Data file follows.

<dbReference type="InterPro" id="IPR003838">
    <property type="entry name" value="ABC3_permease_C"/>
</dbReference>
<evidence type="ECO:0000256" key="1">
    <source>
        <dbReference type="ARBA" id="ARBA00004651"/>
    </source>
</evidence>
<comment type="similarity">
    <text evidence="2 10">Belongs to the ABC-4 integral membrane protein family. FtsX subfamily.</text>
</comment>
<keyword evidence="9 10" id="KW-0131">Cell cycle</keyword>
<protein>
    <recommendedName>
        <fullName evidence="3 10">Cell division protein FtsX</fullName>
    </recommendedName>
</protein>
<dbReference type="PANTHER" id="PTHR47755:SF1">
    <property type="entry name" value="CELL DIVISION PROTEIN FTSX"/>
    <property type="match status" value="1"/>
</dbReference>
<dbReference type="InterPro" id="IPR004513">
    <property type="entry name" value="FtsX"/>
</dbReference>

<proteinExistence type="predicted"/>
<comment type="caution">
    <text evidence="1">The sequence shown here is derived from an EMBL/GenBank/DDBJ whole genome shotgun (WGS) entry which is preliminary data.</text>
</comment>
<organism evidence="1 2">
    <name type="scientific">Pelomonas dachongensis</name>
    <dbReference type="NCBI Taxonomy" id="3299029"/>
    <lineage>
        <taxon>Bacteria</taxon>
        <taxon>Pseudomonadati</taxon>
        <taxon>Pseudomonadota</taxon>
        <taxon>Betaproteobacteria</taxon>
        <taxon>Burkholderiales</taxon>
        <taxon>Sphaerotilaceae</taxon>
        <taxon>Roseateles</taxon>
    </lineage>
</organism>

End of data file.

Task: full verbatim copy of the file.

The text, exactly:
<dbReference type="InterPro" id="IPR003838">
    <property type="entry name" value="ABC3_permease_C"/>
</dbReference>
<evidence type="ECO:0000256" key="1">
    <source>
        <dbReference type="ARBA" id="ARBA00004651"/>
    </source>
</evidence>
<comment type="similarity">
    <text evidence="2 10">Belongs to the ABC-4 integral membrane protein family. FtsX subfamily.</text>
</comment>
<keyword evidence="9 10" id="KW-0131">Cell cycle</keyword>
<protein>
    <recommendedName>
        <fullName evidence="3 10">Cell division protein FtsX</fullName>
    </recommendedName>
</protein>
<dbReference type="PANTHER" id="PTHR47755:SF1">
    <property type="entry name" value="CELL DIVISION PROTEIN FTSX"/>
    <property type="match status" value="1"/>
</dbReference>
<dbReference type="InterPro" id="IPR004513">
    <property type="entry name" value="FtsX"/>
</dbReference>

<proteinExistence type="predicted"/>
<comment type="caution">
    <text evidence="1">The sequence shown here is derived from an EMBL/GenBank/DDBJ whole genome shotgun (WGS) entry which is preliminary data.</text>
</comment>
<organism evidence="1 2">
    <name type="scientific">Pelomonas dachongensis</name>
    <dbReference type="NCBI Taxonomy" id="3299029"/>
    <lineage>
        <taxon>Bacteria</taxon>
        <taxon>Pseudomonadati</taxon>
        <taxon>Pseudomonadota</taxon>
        <taxon>Betaproteobacteria</taxon>
        <taxon>Burkholderiales</taxon>
        <taxon>Sphaerotilaceae</taxon>
        <taxon>Roseateles</taxon>
    </lineage>
</organism>